Intel: Secret Spy Satellite Ops
First published in GE Reports...
According to recent declassified documents, President Reagan commended GE employees for their work on a secret spy satellite. In September of 2011, the world at large learned that some 250 GE engineers and manufacturing workers were honored by a U.S. president. That president was Ronald Reagan and his presidential commendation took place 27 years ago, in August of 1984. That satellite is now on display at the Smithsonian National Air & Space Museums Udvar-Hazy Center and is one of 20 such satellites that were launched between 1971 and 1986.
The reason for the delay was the workers top-secret mission, which was only just declassified: They were building key components of Cold War-era spy satellites, the Gambit and the Hexagon. Ive been waiting for this to happen, says retired engineer Fran Smith.
Smith, an Air Force veteran, spent 33 years with GE, including 19 years working on the satellite program. He said that on occasion he had to travel incognito. My wife would think that I went to one place, but I would be somewhere else. Smith recalled that it was difficult at first to not to be able to talk about our job, especially with close family, but people eventually got used to it and so did we.
The spy satellite programs ran from 1963 to 1986. The Hexagon was one of the largest spy satellites ever built. It was the size of a tractor trailer, 10 feet in diameter and 55 feet in length.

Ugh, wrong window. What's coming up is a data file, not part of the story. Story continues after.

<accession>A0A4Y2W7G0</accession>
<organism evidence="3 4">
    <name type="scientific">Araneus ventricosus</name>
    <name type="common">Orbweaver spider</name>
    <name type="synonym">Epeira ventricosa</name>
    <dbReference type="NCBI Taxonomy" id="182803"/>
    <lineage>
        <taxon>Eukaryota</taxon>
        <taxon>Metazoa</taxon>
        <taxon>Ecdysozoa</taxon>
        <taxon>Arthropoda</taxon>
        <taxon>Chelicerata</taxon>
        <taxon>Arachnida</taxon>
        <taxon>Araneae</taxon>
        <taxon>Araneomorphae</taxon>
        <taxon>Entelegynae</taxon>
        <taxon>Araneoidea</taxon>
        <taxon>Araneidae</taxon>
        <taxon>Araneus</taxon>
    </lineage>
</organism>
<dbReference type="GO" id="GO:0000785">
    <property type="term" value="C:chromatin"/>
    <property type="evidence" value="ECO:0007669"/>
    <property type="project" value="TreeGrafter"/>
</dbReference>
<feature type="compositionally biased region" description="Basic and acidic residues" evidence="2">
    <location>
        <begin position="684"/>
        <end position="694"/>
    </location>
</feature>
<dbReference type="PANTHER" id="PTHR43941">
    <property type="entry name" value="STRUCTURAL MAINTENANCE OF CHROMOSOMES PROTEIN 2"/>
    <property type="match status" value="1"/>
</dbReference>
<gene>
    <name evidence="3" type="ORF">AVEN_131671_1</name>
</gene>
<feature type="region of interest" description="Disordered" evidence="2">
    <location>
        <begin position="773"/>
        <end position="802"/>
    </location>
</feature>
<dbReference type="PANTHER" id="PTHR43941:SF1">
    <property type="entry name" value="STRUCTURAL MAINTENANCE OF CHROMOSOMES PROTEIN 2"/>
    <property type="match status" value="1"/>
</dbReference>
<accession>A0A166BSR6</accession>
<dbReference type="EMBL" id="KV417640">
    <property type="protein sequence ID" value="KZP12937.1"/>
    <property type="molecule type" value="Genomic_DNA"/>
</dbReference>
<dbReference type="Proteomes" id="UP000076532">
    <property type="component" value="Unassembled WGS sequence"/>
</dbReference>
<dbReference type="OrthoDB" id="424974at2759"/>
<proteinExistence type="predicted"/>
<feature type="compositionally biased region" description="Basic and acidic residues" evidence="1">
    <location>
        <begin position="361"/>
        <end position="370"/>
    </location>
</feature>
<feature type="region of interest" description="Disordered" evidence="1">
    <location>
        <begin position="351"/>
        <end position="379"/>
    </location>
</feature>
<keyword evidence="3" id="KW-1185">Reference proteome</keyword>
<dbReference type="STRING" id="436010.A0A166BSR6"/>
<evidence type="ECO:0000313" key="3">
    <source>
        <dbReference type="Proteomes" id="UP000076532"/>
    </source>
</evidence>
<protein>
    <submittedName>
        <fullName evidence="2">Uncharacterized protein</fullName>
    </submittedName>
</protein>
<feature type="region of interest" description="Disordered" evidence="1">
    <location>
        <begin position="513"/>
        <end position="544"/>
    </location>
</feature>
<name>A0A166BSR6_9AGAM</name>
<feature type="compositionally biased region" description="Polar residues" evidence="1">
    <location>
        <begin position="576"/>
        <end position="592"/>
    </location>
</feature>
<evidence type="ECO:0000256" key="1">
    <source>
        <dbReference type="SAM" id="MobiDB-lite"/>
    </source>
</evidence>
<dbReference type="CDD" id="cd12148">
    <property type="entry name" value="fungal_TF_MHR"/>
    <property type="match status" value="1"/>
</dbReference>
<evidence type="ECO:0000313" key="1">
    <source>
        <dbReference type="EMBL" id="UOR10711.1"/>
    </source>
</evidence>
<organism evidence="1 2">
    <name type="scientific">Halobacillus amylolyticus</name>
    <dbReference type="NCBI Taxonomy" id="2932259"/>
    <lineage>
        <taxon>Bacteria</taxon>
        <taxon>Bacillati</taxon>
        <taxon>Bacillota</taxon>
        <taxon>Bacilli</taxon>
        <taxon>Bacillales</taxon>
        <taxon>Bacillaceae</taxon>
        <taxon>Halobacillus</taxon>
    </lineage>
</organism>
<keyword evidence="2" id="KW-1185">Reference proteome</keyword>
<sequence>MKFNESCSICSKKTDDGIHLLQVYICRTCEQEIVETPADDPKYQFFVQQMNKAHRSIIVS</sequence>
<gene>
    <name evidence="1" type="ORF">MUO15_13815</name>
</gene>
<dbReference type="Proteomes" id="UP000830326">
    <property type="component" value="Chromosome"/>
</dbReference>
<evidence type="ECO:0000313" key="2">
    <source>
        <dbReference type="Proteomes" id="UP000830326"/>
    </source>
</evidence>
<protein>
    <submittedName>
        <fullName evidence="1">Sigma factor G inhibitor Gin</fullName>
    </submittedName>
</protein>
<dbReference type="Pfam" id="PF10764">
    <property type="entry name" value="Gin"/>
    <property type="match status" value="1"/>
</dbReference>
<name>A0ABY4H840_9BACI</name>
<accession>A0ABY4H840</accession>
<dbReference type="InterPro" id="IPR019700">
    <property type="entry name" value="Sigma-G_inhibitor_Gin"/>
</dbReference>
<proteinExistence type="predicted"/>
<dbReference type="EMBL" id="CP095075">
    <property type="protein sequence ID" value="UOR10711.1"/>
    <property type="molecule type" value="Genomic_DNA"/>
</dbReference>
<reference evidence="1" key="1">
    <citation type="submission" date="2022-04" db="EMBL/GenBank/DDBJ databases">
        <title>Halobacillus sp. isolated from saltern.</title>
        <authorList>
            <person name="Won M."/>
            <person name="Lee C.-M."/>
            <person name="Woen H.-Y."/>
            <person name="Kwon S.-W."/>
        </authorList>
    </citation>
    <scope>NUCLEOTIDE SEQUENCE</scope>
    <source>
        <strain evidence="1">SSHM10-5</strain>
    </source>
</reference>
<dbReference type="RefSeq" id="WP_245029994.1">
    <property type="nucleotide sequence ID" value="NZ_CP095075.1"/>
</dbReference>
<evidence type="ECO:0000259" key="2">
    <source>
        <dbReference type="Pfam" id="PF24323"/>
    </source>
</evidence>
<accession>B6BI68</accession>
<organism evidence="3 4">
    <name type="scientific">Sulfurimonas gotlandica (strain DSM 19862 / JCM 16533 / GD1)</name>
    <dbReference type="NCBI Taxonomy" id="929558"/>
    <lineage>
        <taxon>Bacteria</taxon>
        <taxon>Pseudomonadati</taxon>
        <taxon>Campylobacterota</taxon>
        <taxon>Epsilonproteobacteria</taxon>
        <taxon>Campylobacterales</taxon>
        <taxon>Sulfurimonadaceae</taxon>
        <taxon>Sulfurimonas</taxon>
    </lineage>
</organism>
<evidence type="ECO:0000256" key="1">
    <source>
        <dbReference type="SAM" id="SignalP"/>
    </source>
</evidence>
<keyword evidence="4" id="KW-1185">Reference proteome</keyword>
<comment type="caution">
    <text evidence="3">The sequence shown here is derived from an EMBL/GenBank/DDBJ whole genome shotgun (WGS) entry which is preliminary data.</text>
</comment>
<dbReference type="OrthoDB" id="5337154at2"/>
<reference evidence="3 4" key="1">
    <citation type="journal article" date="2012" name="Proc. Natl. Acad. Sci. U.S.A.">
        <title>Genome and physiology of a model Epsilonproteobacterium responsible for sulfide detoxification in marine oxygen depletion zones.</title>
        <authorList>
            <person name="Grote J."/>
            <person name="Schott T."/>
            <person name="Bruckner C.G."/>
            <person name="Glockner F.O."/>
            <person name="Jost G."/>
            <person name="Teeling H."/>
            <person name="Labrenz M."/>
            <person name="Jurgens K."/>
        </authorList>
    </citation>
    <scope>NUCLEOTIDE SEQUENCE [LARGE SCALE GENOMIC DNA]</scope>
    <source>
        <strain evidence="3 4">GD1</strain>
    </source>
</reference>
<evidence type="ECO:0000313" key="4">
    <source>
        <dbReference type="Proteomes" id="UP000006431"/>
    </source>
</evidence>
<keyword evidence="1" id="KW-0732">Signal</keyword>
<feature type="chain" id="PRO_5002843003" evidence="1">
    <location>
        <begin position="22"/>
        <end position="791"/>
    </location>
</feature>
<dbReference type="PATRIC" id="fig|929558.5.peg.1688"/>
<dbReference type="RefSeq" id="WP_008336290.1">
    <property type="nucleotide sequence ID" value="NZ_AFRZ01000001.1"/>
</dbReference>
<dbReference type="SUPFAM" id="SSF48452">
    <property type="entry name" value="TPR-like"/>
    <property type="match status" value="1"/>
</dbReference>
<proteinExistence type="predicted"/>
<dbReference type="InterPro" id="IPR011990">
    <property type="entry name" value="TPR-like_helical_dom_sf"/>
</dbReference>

GE designed and built recovery vehicles for the satellites, command systems, mission planning software and other systems critical for the mission. The recovery vehicle for example was designed to bring safely to Earth the satellites precious cargo: The exposed film. This was still during the dawn of digital communications and the era when images can be beamed from space wirelessly.
The engineers were working with the cutting edge technology of the time: Transistors, diodes, and capacitors. Smith recalls that his top-notch memory system could store 1000 words holding 40 bits of data. Today, a simple memory stick can hold gigabytes of data.
Still, they succeeded. In 1984, President Reagan commended all of the contractors who worked on the satellite programs. He stated that a generation of this Nations youth has grown up unaware that, in large measure, their security was ensured by the dedicated work of your employees. National security interests prohibit me from rewarding you with the public recognition which you so richly deserve. The president stated that the technologies we now take for granted had to be invented, adapted and refined to meet the Nations highest intelligence information needs while exploring the unknown and hostile medium of space.
Although the Gambit and the Hexagon programs have been declassified, the photographs the satellites took are still secret. The National Reconnaissance Office stated that the programs gathered highly detailed imagery of sensitive targets, and became a major source of information for photo analysts during the Cold War. The NRO also said that the satellites served as primary means for verifying Soviet compliance with nuclear arms control agreements.
Says Smith: I feel that because of these systems we were able to win the cold war.